Studies have shown that graphic organizers assist with the retention of information, reading comprehension, student achievement, and critical thinking skills. Though a graphic organizer may initially seem like a waste of time, its benefits in the long run cannot be overstated. Let’s look at a few of the different kinds:
Venn diagrams consist of two or more overlapping circles.
Placed above each circle is an idea, concept, or object. Qualities unique to each idea, concept, or object are listed in their corresponding circles. However, qualities shared between the two are listed in the middle overlapping portion.
Let’s look at a simple example: apples and oranges.
Apples have several different qualities that distinguish them from oranges: they’re (often) red, have smooth skin, and grow in cooler climates. Oranges, on the other hand, are orange in color, have a rough texture, and grow in warmer climates. Yet there are also several similarities: both are fruits, used to make juice, and grow on trees.
This example is of course very simplistic. Some Venn diagrams contain 3 or 4 circles, having several areas of overlap between topics.
Venn diagrams are particularly useful when writing a compare/contrast essay. Maybe apples and oranges isn’t a suitable topic for a high school or college essay, but a Venn diagram would be a very useful visual aid for comparing and contrasting ideas like different economic systems (capitalism vs. communism), differences in philosophical ideas, or even different tech products (iPhone vs. Android). In the end, Venn diagrams are a helpful first step and visual aid when writing comparatively.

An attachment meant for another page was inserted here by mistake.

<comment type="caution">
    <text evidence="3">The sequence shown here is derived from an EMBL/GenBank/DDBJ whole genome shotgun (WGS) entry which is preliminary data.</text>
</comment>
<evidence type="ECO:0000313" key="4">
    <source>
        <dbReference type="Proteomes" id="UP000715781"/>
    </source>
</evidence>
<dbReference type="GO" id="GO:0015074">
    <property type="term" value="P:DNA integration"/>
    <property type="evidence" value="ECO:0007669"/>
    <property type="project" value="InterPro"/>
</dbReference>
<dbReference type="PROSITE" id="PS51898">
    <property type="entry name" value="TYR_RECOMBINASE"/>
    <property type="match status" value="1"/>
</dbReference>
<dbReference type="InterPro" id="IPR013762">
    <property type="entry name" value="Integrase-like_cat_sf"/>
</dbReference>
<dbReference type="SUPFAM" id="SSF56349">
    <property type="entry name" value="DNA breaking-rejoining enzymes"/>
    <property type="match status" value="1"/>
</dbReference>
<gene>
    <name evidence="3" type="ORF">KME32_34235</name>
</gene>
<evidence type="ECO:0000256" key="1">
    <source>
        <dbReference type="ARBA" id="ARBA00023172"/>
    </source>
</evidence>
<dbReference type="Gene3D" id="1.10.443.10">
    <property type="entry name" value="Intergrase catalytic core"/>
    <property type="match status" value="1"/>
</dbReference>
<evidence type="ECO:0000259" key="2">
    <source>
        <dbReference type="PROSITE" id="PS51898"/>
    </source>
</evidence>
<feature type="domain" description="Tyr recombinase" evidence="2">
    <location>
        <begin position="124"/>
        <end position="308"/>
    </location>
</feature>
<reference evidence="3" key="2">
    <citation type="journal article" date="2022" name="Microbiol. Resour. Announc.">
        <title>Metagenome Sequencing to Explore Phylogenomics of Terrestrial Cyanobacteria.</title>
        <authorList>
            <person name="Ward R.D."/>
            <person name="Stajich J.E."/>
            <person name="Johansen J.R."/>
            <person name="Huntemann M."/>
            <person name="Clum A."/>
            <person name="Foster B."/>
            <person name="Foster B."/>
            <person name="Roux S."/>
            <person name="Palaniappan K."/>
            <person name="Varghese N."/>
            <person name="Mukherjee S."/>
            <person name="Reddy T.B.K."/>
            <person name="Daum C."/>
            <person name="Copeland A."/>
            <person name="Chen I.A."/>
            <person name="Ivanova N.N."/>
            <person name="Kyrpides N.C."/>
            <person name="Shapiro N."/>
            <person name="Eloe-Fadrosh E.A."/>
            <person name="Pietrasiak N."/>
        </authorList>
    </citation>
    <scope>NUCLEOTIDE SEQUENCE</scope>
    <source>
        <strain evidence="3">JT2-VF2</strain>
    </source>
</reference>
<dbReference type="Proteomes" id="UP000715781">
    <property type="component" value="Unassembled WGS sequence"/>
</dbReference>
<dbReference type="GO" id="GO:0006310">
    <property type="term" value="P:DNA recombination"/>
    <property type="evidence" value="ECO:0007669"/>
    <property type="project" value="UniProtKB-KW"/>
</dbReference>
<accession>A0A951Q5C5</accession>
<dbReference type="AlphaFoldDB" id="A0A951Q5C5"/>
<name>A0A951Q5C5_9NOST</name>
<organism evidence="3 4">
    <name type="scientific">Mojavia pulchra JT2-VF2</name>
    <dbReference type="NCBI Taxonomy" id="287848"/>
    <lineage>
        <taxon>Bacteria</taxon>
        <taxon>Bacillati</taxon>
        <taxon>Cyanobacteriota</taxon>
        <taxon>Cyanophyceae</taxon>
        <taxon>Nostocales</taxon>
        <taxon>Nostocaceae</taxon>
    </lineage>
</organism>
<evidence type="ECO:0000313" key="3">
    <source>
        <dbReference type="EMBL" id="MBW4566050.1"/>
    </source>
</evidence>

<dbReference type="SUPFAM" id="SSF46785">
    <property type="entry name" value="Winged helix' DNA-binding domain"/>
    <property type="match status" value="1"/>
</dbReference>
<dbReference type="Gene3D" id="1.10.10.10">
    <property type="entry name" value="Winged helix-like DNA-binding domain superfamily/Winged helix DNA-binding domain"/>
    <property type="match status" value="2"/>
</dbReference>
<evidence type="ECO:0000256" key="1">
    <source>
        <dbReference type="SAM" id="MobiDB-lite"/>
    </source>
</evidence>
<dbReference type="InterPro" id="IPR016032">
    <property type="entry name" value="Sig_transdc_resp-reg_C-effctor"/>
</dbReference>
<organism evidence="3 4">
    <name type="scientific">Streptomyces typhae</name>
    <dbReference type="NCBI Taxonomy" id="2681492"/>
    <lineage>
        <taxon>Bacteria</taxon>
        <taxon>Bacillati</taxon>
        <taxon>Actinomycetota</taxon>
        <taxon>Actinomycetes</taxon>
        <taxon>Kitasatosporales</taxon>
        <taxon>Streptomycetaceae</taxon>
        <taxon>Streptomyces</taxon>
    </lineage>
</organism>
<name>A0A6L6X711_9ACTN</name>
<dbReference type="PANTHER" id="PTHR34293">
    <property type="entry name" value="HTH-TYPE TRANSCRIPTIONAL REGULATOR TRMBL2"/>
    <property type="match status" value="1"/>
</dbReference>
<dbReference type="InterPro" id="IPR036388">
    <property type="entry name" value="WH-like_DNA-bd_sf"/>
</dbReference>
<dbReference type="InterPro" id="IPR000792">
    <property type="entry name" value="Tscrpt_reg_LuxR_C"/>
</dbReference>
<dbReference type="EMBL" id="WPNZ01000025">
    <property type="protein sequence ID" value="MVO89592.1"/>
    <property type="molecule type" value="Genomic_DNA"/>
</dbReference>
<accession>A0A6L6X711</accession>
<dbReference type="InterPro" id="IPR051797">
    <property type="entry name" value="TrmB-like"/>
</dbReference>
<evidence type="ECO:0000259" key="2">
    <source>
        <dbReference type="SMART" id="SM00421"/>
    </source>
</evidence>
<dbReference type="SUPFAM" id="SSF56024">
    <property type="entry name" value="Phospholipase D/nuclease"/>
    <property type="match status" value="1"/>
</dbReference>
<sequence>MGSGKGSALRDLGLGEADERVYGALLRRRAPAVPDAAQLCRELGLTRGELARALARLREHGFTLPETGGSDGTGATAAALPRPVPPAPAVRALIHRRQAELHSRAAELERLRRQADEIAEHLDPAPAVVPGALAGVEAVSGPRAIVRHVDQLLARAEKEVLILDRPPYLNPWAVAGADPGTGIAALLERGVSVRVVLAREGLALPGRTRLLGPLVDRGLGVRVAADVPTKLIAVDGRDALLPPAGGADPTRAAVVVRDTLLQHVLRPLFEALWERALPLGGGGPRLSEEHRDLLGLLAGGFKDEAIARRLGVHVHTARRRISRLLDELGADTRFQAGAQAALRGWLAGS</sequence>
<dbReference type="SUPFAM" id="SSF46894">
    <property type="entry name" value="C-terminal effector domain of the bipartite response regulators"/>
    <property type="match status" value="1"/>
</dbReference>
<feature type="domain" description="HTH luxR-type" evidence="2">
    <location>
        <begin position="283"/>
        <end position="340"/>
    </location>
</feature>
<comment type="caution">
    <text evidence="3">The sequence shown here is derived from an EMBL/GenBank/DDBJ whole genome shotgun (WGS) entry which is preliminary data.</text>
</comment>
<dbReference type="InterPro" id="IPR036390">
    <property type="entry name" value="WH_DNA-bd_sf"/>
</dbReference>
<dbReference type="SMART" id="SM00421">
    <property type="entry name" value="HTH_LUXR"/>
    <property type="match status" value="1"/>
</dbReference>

Spider Diagram (Mind Map)
Another common graphic organizer is a spider diagram, also known as a mind map.
A spider diagram, or a spider map, takes your main idea or topic and places it in a central bubble. All of the supporting points branch off of this main idea, and even smaller details can branch off of the supporting points. This is a great way to visualize and organize ideas and see how they are all connected.
Outlines are another useful graphic organizer.
Whether you are reading a text and want to diagram the main and supporting ideas, or you’re writing your own essay and want to organize your thoughts and ideas beforehand, an outline will help you break everything down into parts using roman numerals, letters, and numbers. Outlines flow from general to specific ideas. For instance, main ideas as denoted by Roman numerals are relatively broad, while content following lowercase letters can be quite specific.
Which kind of graphic organizer is particularly beneficial when comparing similarities and differences between topics?
- Venn diagram
- Flow chart
- None of the above
Thanks for watching, and happy studying!